Another example, as Haaretz reports, was in 2007 when the Supreme Court ruled that the government’s decision not to reinforce classrooms in Sderot against missile attacks was “unreasonable,” as it took too long for students to run to a bomb shelter. The court ordered then-Prime Minister Ehud Olmert to immediately reinforce the schools. 

Appointing judges:

The reforms would also change how Supreme Court justices are selected and give the ruling coalition effective control of appointing them. 

Currently, judges are chosen by a committee of nine members: three Supreme Court judges (including the Supreme Court president), two representatives of the Israel Bar Association, and four members who are elected representatives (two ministers and two Knesset members).

Under the reforms, the two representatives from the Israel Bar Association would be replaced by two “public representatives” chosen by the justice minister. This would give the sitting government a majority of the votes for selecting judges.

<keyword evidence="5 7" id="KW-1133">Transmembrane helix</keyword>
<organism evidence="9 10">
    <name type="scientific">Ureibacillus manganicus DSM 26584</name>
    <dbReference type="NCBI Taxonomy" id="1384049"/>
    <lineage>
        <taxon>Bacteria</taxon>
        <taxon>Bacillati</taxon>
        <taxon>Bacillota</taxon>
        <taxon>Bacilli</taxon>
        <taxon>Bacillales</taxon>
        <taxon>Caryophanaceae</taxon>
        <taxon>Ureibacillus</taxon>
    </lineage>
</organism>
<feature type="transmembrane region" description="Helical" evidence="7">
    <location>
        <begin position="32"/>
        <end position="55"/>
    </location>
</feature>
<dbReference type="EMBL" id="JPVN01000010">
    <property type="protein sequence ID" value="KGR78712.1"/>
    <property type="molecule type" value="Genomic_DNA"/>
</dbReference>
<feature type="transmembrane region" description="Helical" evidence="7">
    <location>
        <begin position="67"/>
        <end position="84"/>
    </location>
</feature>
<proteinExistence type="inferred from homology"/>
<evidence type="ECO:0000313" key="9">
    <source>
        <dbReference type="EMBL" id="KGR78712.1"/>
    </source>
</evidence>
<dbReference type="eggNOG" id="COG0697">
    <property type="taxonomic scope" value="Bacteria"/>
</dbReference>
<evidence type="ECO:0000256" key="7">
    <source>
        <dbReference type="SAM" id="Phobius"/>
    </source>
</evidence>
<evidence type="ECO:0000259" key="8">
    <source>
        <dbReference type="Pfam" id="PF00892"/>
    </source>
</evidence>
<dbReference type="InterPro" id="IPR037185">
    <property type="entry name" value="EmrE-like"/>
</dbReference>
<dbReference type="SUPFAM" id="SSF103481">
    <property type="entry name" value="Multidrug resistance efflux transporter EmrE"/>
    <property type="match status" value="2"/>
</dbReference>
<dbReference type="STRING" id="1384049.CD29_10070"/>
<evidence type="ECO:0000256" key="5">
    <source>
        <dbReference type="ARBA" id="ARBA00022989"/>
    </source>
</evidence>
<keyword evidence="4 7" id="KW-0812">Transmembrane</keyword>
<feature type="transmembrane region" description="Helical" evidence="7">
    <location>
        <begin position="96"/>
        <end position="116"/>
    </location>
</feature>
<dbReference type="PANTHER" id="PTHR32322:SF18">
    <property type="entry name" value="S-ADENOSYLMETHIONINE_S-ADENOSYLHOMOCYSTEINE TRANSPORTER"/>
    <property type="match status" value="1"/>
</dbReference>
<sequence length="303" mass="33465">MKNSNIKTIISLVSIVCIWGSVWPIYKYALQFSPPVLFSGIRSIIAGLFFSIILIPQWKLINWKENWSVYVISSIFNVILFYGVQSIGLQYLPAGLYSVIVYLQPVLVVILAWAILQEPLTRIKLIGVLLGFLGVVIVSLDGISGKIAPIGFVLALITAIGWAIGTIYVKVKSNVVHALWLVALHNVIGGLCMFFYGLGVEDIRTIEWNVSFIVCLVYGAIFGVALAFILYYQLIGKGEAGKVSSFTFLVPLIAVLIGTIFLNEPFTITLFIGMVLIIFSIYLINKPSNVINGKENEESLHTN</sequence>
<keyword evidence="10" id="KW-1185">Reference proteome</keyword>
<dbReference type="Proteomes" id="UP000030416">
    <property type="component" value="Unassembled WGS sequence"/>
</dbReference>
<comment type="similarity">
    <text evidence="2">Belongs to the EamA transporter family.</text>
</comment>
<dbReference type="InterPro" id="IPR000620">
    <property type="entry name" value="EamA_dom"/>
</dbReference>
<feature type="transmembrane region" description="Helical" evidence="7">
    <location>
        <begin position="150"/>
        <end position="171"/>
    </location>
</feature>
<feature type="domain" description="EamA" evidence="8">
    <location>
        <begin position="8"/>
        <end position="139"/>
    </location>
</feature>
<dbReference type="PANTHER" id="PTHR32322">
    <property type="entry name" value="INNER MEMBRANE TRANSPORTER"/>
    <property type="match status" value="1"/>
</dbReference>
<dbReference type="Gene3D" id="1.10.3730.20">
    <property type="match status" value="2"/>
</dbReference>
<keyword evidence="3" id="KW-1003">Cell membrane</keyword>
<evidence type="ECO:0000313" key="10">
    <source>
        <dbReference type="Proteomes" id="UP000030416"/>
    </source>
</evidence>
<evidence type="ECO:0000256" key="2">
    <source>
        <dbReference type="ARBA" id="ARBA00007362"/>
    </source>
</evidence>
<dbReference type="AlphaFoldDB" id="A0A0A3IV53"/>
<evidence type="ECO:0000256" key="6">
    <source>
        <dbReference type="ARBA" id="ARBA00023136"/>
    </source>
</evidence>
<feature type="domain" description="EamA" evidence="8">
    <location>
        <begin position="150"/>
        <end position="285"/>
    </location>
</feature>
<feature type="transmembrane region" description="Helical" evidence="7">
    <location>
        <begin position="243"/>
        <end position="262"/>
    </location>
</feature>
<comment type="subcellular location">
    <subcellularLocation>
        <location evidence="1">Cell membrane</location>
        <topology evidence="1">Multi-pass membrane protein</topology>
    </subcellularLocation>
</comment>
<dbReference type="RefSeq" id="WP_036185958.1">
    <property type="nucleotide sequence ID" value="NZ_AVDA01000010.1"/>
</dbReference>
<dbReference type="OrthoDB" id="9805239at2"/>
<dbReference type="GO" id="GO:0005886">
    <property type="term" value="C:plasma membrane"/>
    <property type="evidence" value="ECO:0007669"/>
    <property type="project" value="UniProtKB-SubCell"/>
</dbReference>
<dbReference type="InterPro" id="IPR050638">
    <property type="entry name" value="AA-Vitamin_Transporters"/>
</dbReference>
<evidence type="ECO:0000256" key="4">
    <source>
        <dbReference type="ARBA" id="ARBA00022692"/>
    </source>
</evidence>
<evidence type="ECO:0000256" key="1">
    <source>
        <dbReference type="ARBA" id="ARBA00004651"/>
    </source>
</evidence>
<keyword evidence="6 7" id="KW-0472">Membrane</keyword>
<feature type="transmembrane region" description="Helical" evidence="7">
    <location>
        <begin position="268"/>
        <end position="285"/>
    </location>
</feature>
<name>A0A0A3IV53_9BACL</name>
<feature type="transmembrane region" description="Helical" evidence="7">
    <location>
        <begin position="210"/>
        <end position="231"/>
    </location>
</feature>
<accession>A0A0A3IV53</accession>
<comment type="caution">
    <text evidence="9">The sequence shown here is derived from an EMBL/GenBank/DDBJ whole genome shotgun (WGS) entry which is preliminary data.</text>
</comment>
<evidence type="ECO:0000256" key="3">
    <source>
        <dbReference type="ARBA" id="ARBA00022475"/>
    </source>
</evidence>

Legal advisers:

The plan also includes changing the law so that government ministers would be able to appoint their own legal advisers, which is not in their authority today. The legal advisers would also lose the ability to make binding decisions, and would only be able to issue advice.

Levin said that these proposals are “the first stage” of his planned reforms and that further changes would be enacted later on.

Diversity of perspectives: Is the reform the end of Israeli democracy or necessary “rebalancing” of power?

Netanyahu has said that “the claim that this reform is the end of democracy is baseless,” insisting that the plan would actually strengthen democracy.

“The balance between the branches in the governmental system has been violated over the last two decades, and even more so in recent years,” Netanyahu argued, adding that the reforms would “restore the correct balance between the branches.”

On the other side, opposition leader Yair Lapid said that the plan is “extreme regime change” that would destroy democracy.

Meanwhile, former Defense Minister Benny Gantz accused Netanyahu and his coalition of carrying out “a constitutional coup” and undermining “the most foundational values” in Israel’s Declaration of Independence.”

Supreme Court President Esther Hayut also decried the reforms, saying they would “crush” the judicial system and deal a “fatal blow” to democracy.